INTEC Chemistry Blog

Follow up notes on hybridization – CHM412

Posted on: March 7, 2014

When atoms share electrons to bond, the first bond that forms between them is a sigma bond. So single bonds are sigma (symbol = σ) bonds.

Sometimes, further bonding can occur between the same two atoms.  If this happens, they can then form a pi (symbol = π) bond. The σ and the π bond are collectively known as a double bond. To form this π bond, two electrons (in addition the two e- already in the sigma bond) will need to be shared.

It is possible for even more electrons to be shared between the same two atoms. If this happens a second pi bond will form, and all these bonds are known collectively as a triple bond.

multiple bonding

A sigma bond is formed when the valance orbitals of one atom, directly overlap, head-on, with the valence orbitals of a different atom

When carbon, oxygen and nitrogen  bond covalently to other atoms, they hybridize. Note: some atoms do not hybridize, but for this course we focus strongly on C,N,O which do hybridize.

You may notice the atoms, C,N and O have for their valence shell, the n=2 shell, involving the 2s orbital, the 2p(x) orbital, 2p(y) orbital and the 2p(z) orbital. Remember an orbital can only hold 2 e- and when this happens, they must have opposite spin!

Hybridization (mixing) of an atoms internal orbitals allows better overlap between atoms, hence stronger bonds form, hence more energy is released when they form, hence the resulting species is more stable than it would be if no hybridization takes place.

  • If an s orbital hybridizes (mixes) with a p orbital on the same atom, you get an sp orbital.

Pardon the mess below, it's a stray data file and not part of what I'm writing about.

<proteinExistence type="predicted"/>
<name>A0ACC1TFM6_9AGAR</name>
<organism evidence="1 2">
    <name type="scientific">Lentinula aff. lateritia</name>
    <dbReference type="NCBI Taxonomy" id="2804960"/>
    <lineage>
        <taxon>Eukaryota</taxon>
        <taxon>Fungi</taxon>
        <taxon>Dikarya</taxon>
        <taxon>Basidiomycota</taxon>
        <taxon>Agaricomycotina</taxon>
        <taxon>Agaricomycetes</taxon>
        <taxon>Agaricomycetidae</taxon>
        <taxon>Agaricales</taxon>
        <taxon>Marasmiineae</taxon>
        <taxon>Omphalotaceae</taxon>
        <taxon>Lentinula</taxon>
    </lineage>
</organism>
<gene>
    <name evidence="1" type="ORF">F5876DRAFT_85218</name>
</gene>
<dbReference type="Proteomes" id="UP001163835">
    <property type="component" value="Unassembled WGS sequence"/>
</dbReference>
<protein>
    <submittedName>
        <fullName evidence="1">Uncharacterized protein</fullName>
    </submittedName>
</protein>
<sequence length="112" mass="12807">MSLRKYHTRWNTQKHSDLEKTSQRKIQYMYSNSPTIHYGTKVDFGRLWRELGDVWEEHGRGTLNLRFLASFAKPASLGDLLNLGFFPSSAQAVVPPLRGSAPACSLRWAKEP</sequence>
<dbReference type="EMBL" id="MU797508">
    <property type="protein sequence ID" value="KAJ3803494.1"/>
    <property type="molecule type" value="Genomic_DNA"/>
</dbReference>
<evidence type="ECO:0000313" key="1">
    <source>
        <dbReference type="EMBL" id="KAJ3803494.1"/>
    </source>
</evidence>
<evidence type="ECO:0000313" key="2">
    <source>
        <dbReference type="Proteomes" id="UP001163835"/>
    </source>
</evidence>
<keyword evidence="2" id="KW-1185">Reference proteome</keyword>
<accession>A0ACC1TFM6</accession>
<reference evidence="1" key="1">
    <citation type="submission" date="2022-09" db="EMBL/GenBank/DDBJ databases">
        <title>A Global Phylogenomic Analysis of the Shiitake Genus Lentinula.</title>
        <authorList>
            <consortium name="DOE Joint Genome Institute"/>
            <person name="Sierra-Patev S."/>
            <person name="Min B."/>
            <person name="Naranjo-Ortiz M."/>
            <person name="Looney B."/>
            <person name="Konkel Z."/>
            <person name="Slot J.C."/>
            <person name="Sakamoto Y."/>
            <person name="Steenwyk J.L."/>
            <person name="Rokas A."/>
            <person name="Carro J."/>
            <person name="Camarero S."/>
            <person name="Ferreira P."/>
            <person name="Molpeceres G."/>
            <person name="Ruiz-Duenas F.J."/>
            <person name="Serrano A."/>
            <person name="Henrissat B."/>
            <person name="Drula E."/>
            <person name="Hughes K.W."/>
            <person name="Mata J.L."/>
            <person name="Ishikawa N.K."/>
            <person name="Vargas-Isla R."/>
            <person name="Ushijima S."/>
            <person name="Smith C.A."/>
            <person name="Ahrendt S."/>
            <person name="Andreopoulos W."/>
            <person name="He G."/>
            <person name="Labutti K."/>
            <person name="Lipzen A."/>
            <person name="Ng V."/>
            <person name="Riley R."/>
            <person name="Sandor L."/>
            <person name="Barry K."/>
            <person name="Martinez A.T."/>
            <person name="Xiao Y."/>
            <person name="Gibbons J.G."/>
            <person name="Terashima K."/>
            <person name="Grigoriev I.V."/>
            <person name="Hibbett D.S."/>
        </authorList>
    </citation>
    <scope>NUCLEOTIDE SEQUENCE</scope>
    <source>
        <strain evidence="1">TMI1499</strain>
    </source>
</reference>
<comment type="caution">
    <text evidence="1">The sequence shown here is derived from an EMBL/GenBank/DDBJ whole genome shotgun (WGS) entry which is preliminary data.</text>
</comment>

• If an s orbital hybridizes (mixes) with two lots of p orbital on the same atom, you get an sp2  orbitals.
  • If an s orbital hybridizes (mixes) with three lots of p orbital on the same atom, you get an sp3  orbitals.

The diagram below is to try and help illustrate that. It shows a 2p(x) orbital of one atom (e.g. a carbon atom) bonding/overlapping with an s orbital of another atom (e.g. a hydrogen atom).

non-hybrid overlap and hybrid overlap - illustration

Summary: Sigma bonds (single bonds) form by head on overlap of the atomic orbitals of different atoms

What about pi bonds?
Pi bonds are formed from NON-hybridized p orbitals overlapping in a sideways manner.

The electron density in the atoms is a pi bond is formed by the sideways overlap of non-hybridized orbitals. This is illustrated below (note the preceding sigma bond between the C atoms is not shown for the sake of clarity, but in reality, it is there!)

pi bond formation done

A very useful statement:

The shortest distance between two points is a straight line. The e- in a sigma bond essentially lie in a straight line (with a bit of bulging) between the attracting nuclei. So the e- are at the shortest distance that’s possible between to two attracting nuclei, hence they are attracted (i.e. bonded) as strongly as they can be, and so are ‘tied’ up, and not so easily available for reaction.

The electrons in pi bond are NOT directly in between the attracting nuclei, so the distance of the attracting nuclei to the electrons in a pi bond is greater than it is for sigma bond.

HENCE, the e- in a pi bond are attracted less strongly than a corresponding sigma bond, so the e- in the pi bond are MORE reactive than the electrons in the sigma bond.

The result of this is that pi bonds are more reactive than sigma bonds, so pi bonds will react first. This helps you identify some reactive sites in molecules, and so you can begin to ‘feel’ how a chemical can react.

Last note:

Skeletal diagrams show C-C bonds and bonds to heteroatoms (e.g. C,N,O,F,Cl,Br,I). Bonds between C and H are usually left off – especially if they are not involved in a discussion or a reaction.

Get familiar with using skeletal sketches of molecules. They will be used on the exam paper.


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